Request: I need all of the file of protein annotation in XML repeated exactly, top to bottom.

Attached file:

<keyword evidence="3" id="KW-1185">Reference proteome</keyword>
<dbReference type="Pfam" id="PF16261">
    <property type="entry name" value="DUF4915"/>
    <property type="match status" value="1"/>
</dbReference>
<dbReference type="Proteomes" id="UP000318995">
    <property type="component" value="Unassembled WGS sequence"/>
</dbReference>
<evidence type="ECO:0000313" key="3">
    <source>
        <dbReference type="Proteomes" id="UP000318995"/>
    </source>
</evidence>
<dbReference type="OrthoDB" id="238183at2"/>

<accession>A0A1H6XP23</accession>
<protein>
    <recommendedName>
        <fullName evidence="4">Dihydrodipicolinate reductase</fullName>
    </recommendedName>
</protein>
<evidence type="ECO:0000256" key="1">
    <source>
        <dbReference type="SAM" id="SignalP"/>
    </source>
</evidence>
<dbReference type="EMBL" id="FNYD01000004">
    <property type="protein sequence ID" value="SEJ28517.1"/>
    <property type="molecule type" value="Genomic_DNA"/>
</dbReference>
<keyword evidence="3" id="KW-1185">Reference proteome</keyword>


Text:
<keyword evidence="3" id="KW-1185">Reference proteome</keyword>
<dbReference type="Pfam" id="PF16261">
    <property type="entry name" value="DUF4915"/>
    <property type="match status" value="1"/>
</dbReference>
<dbReference type="Proteomes" id="UP000318995">
    <property type="component" value="Unassembled WGS sequence"/>
</dbReference>
<evidence type="ECO:0000313" key="3">
    <source>
        <dbReference type="Proteomes" id="UP000318995"/>
    </source>
</evidence>
<dbReference type="OrthoDB" id="238183at2"/>

<accession>A0A1H6XP23</accession>
<protein>
    <recommendedName>
        <fullName evidence="4">Dihydrodipicolinate reductase</fullName>
    </recommendedName>
</protein>
<evidence type="ECO:0000256" key="1">
    <source>
        <dbReference type="SAM" id="SignalP"/>
    </source>
</evidence>
<dbReference type="EMBL" id="FNYD01000004">
    <property type="protein sequence ID" value="SEJ28517.1"/>
    <property type="molecule type" value="Genomic_DNA"/>
</dbReference>
<keyword evidence="3" id="KW-1185">Reference proteome</keyword>